Can the semantics of special builtins be made available to users?

There are three particular items I have in mind, but a general question.

(1) There is currently a thread about using overload for single or multiple dispatch. I think a better solution would be to allow users to declare their dispatching decorators as having overload semantics.

(2) Under sqlalchemy, hybrid_property is a commonly used decorator with property-like meaning. Other libs have similar decorators, and all of their usages require the same workaround.

(3) PEP 724 / StrictTypeGuard aligns user defined guards more closely with isinstance. However, a comment in the discussion thread notes that isinstance has some special treatment in type checkers. That means that even with StrictTypeGuard, there could still be some gap between the two.

Most of us are familiar with a typical workaround for these cases. In terms of (2),

    hybrid_property = property
    from sqlalchemy.orm import hybrid_property

To some, I’m sure that seems fine. At typing time, use one, and at runtime, use the other.

To me, this looks like a “hack” to handle the fact that we cannot correctly declare user-defined constructs with the typing-time behavior of certain special symbols.

And in terms of (1), it won’t work nicely. Overload usage expects a non-overloaded variant, which is not a good interface requirement for dispatch systems.

Are the typing maintainers of one mind or the other regarding these cases? Is each one different, with some being good ideas and others not?

I’m sure isinstance’s special cases are tied to iterables and tuples of types. Perhaps that’s the only way in which it differs from StrictTypeGuard. Can it be retconned in typing docs and specifications to be described that way? “isinstance behaves as a StrictTypeGuard when used on a single type, of the form type[T] -> StrictTypeGuard[T]”?

This seems like a common problem with a potentially common solution: try to make the special constructs in the language less special and more user-available.
My main question is: is this a fruitful area to discuss and explore? When I find such things, should I be thinking that it’s a problem which typing can solve, or is that “just the way it is” and I will forever be using the typing-time aliasing trick?

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I think this is a worthwhile goal in general, but not an easy one. From the concrete examples you give, I do think isinstance is almost equivalent to:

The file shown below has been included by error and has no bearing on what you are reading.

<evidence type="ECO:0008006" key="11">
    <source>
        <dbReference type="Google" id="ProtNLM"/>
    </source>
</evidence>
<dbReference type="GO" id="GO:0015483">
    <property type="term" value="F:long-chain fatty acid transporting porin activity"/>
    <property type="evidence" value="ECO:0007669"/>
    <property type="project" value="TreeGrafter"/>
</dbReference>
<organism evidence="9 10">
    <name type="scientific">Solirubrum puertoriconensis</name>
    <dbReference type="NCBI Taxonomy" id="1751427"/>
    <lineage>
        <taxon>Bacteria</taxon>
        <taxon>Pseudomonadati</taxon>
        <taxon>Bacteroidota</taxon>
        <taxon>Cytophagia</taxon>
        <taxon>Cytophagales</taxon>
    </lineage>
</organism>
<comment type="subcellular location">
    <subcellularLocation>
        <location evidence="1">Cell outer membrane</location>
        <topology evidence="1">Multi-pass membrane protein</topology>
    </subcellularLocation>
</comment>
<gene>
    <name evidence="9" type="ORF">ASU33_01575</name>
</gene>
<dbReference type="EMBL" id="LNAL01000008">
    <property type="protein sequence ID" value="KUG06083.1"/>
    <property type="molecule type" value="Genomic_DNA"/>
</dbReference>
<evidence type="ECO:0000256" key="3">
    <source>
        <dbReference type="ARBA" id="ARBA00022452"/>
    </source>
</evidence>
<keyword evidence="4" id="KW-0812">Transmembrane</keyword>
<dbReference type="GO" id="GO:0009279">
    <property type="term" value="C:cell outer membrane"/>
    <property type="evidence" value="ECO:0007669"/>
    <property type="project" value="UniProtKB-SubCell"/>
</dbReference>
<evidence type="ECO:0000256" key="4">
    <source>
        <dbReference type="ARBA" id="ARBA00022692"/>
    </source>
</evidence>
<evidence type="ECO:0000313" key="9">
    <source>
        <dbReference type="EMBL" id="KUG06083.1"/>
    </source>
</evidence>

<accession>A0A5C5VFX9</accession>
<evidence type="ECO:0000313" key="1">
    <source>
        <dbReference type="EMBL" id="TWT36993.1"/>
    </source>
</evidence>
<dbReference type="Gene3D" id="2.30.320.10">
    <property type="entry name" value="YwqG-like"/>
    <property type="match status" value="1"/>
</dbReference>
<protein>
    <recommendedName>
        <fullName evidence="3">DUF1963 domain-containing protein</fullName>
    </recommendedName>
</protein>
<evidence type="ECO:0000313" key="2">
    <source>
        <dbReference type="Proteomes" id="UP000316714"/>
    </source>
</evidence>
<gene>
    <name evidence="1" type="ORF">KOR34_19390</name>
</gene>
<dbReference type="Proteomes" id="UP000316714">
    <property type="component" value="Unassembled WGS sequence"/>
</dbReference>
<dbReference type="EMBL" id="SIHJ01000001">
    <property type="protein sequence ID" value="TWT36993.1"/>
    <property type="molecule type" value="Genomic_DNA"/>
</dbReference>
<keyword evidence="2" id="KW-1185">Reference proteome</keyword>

def isinstance[T](obj: object, type: type[T]) -> TypeNarrower[T]: ...

(Using my suggested name from PEP 724: Stricter Type Guards - #54 by Jelle).

It’s almost equivalent because isinstance also supports nested tuples of types, which you could possibly express with a set of overloads but it certainly wouldn’t look nice.

property is hard to replace fully because the @...setter pattern is difficult to express from a type system perspective. However, PEP 612 ParamSpec is quite possibly enough for type checkers with good descriptor support to avoid special-casing @classmethod and @staticmethod.


For property there was a past discussion here to avoid special casing it. I think one key comment against was here. At moment some error messages/read only type behavior is special cased for property. Variable being read only vs mutable may impact other rules (invariance) and would be tricky to describe in type system today. Error messages a custom property like class may not make sense.

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I had a lot of trouble making decorators that expose the descriptor protocol, and ended up proposing something to fill the gap.

This is similar to Proposal: `@typing.decorator_transform` to annotate a decorator as having a specific behavior

I think for specific cases, we can consider specific solutions (like PEP 681 dataclass_transform). Or maybe it’s enough to just push type checkers to have certain behaviours with descriptors.

On the other hand, if you want something for the general case, as proposed in that other thread, I think if TYPE_CHECKING is actually very reasonable and is super explicit about what the resulting semantics are.

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